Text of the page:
About Sudan

Military regimes favoring Islamic-oriented governments have dominated national politics since independence from the UK in 1956. Sudan was embroiled in two prolonged civil wars during most of the remainder of the 20th century. These conflicts were rooted in northern economic, political, and social domination of largely non-Muslim, non-Arab southern Sudanese. The first civil war ended in 1972 but broke out again in 1983. The second war and famine-related effects resulted in more than four million people displaced and, according to rebel estimates, more than two million deaths over a period of two decades.

Peace talks gained momentum in 2002-04 with the signing of several accords. The final North/South Comprehensive Peace Agreement (CPA), signed in January 2005, granted the southern rebels autonomy for six years, after which a referendum for independence will be held.

Sudan also has faced large refugee influxes from neighboring countries, primarily Ethiopia and Chad. Armed conflict, poor transport infrastructure, and lack of government support have chronically obstructed the provision of humanitarian assistance to affected populations.

Sudan is located in northeastern Africa and is the largest country in Africa, dominated by the Nile and its tributaries. Sudan shares borders to the north with Egypt; to the east with the Red Sea, Eritrea, and Ethiopia; to the south with Kenya, Uganda, and the Democratic Republic of Congo; and to the west with the Central African Republic, Chad, and Libya. Sudan is slightly more than one-quarter the size of the US.

Area Total: 2,505,810 sq km;

Natural Resources: petroleum; small reserves of iron ore, copper, chromium ore, zinc, tungsten, mica, silver, gold, hydropower

Land Use: arable land: 6.78%; permanent crops: 0.17%; other: 93.05%

Environment Issues: inadequate supplies of potable water; wildlife populations threatened by excessive hunting; soil erosion; desertification; periodic drought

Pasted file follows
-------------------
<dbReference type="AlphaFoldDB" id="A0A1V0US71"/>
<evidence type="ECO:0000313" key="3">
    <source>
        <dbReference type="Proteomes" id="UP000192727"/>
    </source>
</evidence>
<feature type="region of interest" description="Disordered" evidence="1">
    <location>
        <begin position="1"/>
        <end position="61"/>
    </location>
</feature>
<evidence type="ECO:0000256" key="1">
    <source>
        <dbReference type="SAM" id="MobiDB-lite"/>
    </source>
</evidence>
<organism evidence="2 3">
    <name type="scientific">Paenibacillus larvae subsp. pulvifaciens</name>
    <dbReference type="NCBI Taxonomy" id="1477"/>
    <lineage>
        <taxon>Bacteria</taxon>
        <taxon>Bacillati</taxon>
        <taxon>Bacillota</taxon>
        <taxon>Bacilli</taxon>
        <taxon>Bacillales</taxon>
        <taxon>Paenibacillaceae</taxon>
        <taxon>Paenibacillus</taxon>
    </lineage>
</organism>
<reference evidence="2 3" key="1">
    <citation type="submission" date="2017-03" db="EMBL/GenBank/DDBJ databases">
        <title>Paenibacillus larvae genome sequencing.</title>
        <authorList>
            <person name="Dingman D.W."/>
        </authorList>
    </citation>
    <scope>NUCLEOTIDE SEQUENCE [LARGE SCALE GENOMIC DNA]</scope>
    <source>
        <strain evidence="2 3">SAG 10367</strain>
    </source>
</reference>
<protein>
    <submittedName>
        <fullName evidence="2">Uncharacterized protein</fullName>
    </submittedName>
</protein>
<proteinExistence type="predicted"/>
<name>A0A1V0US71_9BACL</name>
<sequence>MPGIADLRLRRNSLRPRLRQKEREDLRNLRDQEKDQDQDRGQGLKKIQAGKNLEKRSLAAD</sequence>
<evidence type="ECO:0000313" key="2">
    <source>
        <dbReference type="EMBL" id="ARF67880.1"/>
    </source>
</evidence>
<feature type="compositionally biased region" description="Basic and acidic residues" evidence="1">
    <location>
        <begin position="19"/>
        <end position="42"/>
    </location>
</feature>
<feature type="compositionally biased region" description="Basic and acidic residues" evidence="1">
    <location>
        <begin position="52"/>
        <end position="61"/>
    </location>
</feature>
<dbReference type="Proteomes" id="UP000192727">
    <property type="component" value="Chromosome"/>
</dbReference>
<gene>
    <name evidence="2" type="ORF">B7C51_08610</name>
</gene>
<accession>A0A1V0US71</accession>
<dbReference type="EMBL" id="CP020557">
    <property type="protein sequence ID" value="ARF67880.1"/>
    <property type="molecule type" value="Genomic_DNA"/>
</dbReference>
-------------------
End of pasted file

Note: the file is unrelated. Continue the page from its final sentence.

Population: 40,218,455 (July 2008 est.)

Age structure:

  • 0-14 years: 40.7% (male 8,535,551/female 8,173,616)
  • 15-64 years: 56.8% (male 11,745,683/female 11,603,906)
  • 65 years and over: 2.5% (male 532,986/female 496,101)

Infant mortality rate: total: 82,43 deaths/1,000 live births; 4.48 children born/woman

Life expectancy at birth: male: 50.49 year; female: 52.4 years

Ethnic groups: black 52%, Arab 39%, Beja 6%, foreigners 2%, other 1%

Religions: Sunni Muslim 70% (in north), Christian 5% (mostly in south and Khartoum), indigenous beliefs 25%

Languages: Arabic (official), Nubian, Ta Bedawie, diverse dialects of Nilotic, Nilo-Hamitic, Sudanic languages, English; program of “Arabization” in process

Literacy:(definition: age 15 and over can read and write) Total population: 61.1%; Male: 71.8%; Female: 50.5%

Government; Government of National Unity (GNU) – the National Congress Party (NCP) and Sudan People’s Liberation Movement (SPLM) formed a power-sharing government under the 2005 Comprehensive Peace Agreement (CPA); the NCP, which came to power by military coup in 1989, is the majority partner; the agreement stipulates national elections in 2009.

Administrative divisions:
25 states (wilayat, singular – wilayah); A’ali an Nil (Upper Nile), Al Bahr al Ahmar (Red Sea), Al Buhayrat (Lakes), Al Jazirah (El Gezira), Al Khartum (Khartoum), Al Qadarif (Gedaref), Al Wahdah (Unity), An Nil al Abyad (White Nile), An Nil al Azraq (Blue Nile), Ash Shamaliyah (Northern), Bahr al Jabal (Bahr al Jabal), Gharb al Istiwa’iyah (Western Equatoria), Gharb Bahr al Ghazal (Western Bahr al Ghazal), Gharb Darfur (Western Darfur), Janub Darfur (Southern Darfur), Janub Kurdufan (Southern Kordofan), Junqali (Jonglei), Kassala (Kassala), Nahr an Nil (Nile), Shamal Bahr al Ghazal (Northern Bahr al Ghazal), Shamal Darfur (Northern Darfur), Shamal Kurdufan (Northern Kordofan), Sharq al Istiwa’iyah (Eastern Equatoria), Sinnar (Sinnar), Warab (Warab)

Diplomatic representation in the US:

Charge d’Affaires:  Akec Khoc Aciew Khoc
Chancery: 2210 Massachusetts Avenue NW, Washington, DC 20008
Telephone: [1] (202) 338-8565
FAX: [1] (202) 667-2406

Diplomatic representation from the US:

Charge d’Affaires:  Alberto M. FERNANDEZ
Embassy: Sharia Ali Abdul Latif Avenue, Khartoum
Mailing address: P. O. Box 699, Khartoum; APO AE 09829
telephone: [249] (183) 774701/2/3
FAX: [249] (183) 774137
Note: US Consul in Cairo provides backup service for Khartoum

Time difference: UTC+3 (7 hours ahead of Washington, DC during Daylight Savings Time)